Tuesday, January 19, 2016

HMDA Highlights

HMDA Highlights

Last month I published an article on the changes coming in Regulation C,[1] the implementing regulation of the Home Mortgage Disclosure Act.[2] The article can be viewed here and downloaded here or here.

I would like to highlight a few of the salient features for you.

Essentially, HMDA serves three purposes: (1) it provides public and public officials with information to help determine whether financial institutions are serving the housing needs of the localities in which they are located and to assist public officials in their determination of where to distribute public sector investments to improve the private investment environment; (2) it requires the reporting of racial characteristics, gender, and income information on applicants; and (3) it identifies possible discriminatory lending patterns and enforcing anti-discrimination statutes. 

In 2010, the Dodd-Frank Act amended HMDA to expand the scope of information compiled, maintained and reported. In August 2014, the CFPB proposed amending Regulation C to implement the Dodd-Frank changes.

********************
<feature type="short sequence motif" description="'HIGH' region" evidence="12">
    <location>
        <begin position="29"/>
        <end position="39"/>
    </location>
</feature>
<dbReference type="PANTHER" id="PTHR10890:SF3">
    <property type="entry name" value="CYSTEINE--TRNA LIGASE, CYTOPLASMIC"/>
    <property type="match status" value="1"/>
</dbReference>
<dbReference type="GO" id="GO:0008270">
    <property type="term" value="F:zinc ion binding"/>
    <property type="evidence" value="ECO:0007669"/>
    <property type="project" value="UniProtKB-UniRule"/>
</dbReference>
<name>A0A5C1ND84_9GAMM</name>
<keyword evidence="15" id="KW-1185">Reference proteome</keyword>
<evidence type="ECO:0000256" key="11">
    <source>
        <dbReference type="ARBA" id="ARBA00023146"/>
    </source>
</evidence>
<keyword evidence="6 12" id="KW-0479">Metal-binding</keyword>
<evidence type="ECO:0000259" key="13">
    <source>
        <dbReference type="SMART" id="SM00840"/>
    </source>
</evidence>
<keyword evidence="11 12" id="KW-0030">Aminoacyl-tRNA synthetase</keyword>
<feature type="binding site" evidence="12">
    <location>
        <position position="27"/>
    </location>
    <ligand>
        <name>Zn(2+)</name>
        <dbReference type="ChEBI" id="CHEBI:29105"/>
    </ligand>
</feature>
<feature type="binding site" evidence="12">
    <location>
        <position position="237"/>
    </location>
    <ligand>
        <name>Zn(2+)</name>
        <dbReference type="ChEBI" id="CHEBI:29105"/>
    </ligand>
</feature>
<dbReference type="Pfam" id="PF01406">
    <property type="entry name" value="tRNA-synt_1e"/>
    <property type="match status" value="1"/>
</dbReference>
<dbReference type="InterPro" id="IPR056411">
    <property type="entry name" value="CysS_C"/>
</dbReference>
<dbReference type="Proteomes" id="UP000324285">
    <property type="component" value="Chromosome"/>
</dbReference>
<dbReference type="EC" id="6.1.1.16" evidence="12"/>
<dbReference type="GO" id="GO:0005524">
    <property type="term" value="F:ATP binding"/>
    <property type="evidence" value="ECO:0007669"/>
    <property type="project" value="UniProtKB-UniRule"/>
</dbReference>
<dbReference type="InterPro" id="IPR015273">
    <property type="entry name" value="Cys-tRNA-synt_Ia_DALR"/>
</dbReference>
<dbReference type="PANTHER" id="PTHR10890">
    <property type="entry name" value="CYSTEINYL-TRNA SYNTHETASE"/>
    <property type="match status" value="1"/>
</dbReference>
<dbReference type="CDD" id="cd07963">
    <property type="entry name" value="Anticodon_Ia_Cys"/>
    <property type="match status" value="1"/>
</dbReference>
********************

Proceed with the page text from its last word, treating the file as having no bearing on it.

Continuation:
The CFPB chose not to adopt several data points specified in the Dodd-Frank Act and included a few on its own. Take the following summary listing of the changes made by the CFPB’s October 2015 Regulation C amendments (hereinafter, “Rule”) as a tool to be used along with my article and the CFPB’s own promulgated guides and issuances regarding the HMDA changes.

Institutional Coverage

Although it is not required by the Dodd-Frank Act, the CFPB nevertheless adopted uniform loan-volume thresholds for depository and non-depository institutions, which require an institution to report data if it originated in each of the two preceding calendar years at least 25 closed-end mortgage loans or at least 100 open-end lines of credit, assuming the institution meets the other criteria for coverage.

Institutions that meet only the closed-end threshold are not required to report open-end lending, and institutions that meet only the open-end threshold need not report closed-end lending.